April 5, 2017

How to Date like a Buddhist.

“You must love in such a way that the person you love feels free.” ~ Thich Nhat Hanh


Buddhism has been my source of wisdom for many years.

I’ve applied what I’ve learned from Buddhist philosophy to the area of love and relationships, and a major positive shift has taken place in my life.

The notion of Dharma is to see things as they are. That said, if we apply the teachings, an essential problem in our relationships can be solved. I’m convinced that one of our major problems is that we deny seeing the reality of things. We see everything from the lens of our ego, which desires things to be different. Consequently, our actions become unwholesome and harm us and our significant other.

Furthermore, Dharma teaches us awareness, which is quite crucial in dating. Without awareness, we might fall into the traps of our destructive thought patterns.

Although there are no rules to dating, it’s wise to adopt a few notions to enhance our dating life. Not only do we become happier, but we also make our significant other more comfortable around us and blessed.

Here are seven steps to start dating like a Buddhist.

1. Don’t dwell on the past. Buddhist philosophy teaches us that the past is only present in our minds. We keep it alive through constant mental activity, but we can’t return to it or change it. Having said that, to hold on to the past is futile. The present moment—the Now—is all that we ever have.

The issues that ensue from dating become severe with time because we dwell on them. It’s of benefit to take action in the present moment to fix whatever has gone awry. Nonetheless, merely dwelling on it won’t solve the problem.

2. Don’t blame. One of the wisest lessons in Buddhism is learning how to take responsibility for our actions and speech. During my Vipassana retreat, we put it to the test—how we create misery through our thoughts. Now, instead of pointing the finger at others, I change my own perspective first.

Blame has become a serious problem in dating. Whether we are at fault or not, we find it easier to blame our partner. However, we should understand that humility brings partners closer. If we’re wrong, it’s valuable to admit it. And if we believe that our partner is wrong, we can talk it out calmly—without blaming—and with willingness to change our perspective on the issue.

3. Know the motivation behind your actions. Buddhist philosophy encourages us to be aware of our daily motivations. During my Introduction to Buddhism course, we were told to make a list of what motivates us every day as we wake up. (For example, the list included not harming others and helping someone in need.) When we back up our actions with good motivations, our actions become wholesome.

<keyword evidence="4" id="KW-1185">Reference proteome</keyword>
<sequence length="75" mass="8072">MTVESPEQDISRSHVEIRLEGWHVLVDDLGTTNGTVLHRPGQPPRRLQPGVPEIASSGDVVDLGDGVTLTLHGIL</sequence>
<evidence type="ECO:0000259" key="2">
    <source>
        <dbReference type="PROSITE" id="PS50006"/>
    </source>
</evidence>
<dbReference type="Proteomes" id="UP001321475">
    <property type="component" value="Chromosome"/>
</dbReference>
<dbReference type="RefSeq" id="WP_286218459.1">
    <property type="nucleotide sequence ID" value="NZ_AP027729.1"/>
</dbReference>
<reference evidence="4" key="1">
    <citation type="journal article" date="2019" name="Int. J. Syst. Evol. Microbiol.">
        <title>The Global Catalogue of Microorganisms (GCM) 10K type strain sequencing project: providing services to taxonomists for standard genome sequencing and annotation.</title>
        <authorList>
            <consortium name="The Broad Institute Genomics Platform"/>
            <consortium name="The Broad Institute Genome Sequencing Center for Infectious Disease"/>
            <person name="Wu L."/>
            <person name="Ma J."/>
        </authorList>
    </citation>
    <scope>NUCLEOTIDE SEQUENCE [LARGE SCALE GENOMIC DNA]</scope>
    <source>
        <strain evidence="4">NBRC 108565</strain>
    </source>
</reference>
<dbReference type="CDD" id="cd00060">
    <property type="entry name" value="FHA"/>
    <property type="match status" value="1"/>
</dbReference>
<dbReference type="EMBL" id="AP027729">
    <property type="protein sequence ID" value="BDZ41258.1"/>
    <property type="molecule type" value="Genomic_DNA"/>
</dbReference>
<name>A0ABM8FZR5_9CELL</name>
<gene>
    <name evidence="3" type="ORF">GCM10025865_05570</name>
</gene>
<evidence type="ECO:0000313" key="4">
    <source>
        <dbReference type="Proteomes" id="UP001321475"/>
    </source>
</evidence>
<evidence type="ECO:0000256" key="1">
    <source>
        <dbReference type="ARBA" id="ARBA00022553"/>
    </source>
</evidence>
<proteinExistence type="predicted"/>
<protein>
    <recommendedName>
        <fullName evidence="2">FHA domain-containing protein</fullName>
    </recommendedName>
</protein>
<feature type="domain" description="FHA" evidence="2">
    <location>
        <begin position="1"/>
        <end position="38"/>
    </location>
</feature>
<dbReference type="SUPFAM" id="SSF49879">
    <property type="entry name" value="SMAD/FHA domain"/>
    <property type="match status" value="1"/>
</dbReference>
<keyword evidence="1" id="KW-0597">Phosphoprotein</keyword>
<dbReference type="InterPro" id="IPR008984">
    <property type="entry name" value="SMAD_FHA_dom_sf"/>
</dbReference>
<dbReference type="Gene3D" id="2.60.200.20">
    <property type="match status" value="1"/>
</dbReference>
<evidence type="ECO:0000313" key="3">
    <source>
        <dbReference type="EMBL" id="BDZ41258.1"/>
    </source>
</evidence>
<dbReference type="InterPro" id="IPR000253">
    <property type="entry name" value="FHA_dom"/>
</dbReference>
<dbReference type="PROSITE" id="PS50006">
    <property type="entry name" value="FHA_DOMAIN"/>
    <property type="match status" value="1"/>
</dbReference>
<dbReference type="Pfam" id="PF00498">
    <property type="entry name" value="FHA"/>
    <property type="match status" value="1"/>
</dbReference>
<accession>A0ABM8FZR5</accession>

Before taking action with our partner, it’s valuable to ask ourselves whether our actions are guided by our ego or by awareness. It’s imperative to put our ego aside if we’re opting to work on a relationship. We can create a list of motivations specifically for our partner: Listen to them, do not hurt them, understand them, do not attack them, and so on.

4. Give space. Dzongsar Khyentse assures us that for a relationship to work, we must know how and when to create space. We shouldn’t lose our individual life, nor should we cause our partner to lose his. Love is a beautiful experience, but sometimes we get so attached that we slowly lose our own identity.

Know that space is one of the most beneficial things in dating. Have a few hours during the day entirely for yourself. If you have had a fight, keep distance for a few days, so the bigger picture comes to the surface. Spend a few days during the week alone or with friends and family.

5. Have no expectations. The mind’s favorite hobby is to make up scenarios that don’t exist yet. We hold on to what we create and mistake it for reality. As far as I’m concerned, having expectations annihilates relationships from the very beginning. However, not expecting anything saves us heartache and allows us to enjoy the present moment.

Buddhism suggests staying in tune with what’s happening now, so we won’t be taken by our illusionary thoughts. We can try meditation to learn how to accept thoughts and let them be without holding on to them.

6. Forgive. In one of the Dharma talks I attended in India, the monk said that it is only ourselves who suffer the consequences of not forgiving someone—and it’s true. We only punish ourselves by holding a grudge, since it affects our own mental and emotional states. Releasing a past hurt feels like taking a burden off our chest.

Relationships might be frequently associated with pain because we all have a different point of view and a separate way of seeing and experiencing things. In order to keep the relationship healthy, we must learn how to forgive both ourselves and the other person.

7. Remember impermanence. The notion of impermanence is a key point in Buddhism. Buddhists advise us to keep in mind that everything is bound to end. It’s not a pessimistic notion—it’s realistic. When we acknowledge the impermanence of things, we don’t get as disappointed when we lose them.

Even if a relationship doesn’t end because of conditions, it will eventually end because of natural causes such as death. Remembering the impermanent nature of all things—including our loved ones—allows us to enjoy their presence without taking them for granted.



Author: Elyane Youssef

Image: elephant archives; Flickr/Hartwig HKD

Editor: Yoli Ramazzina

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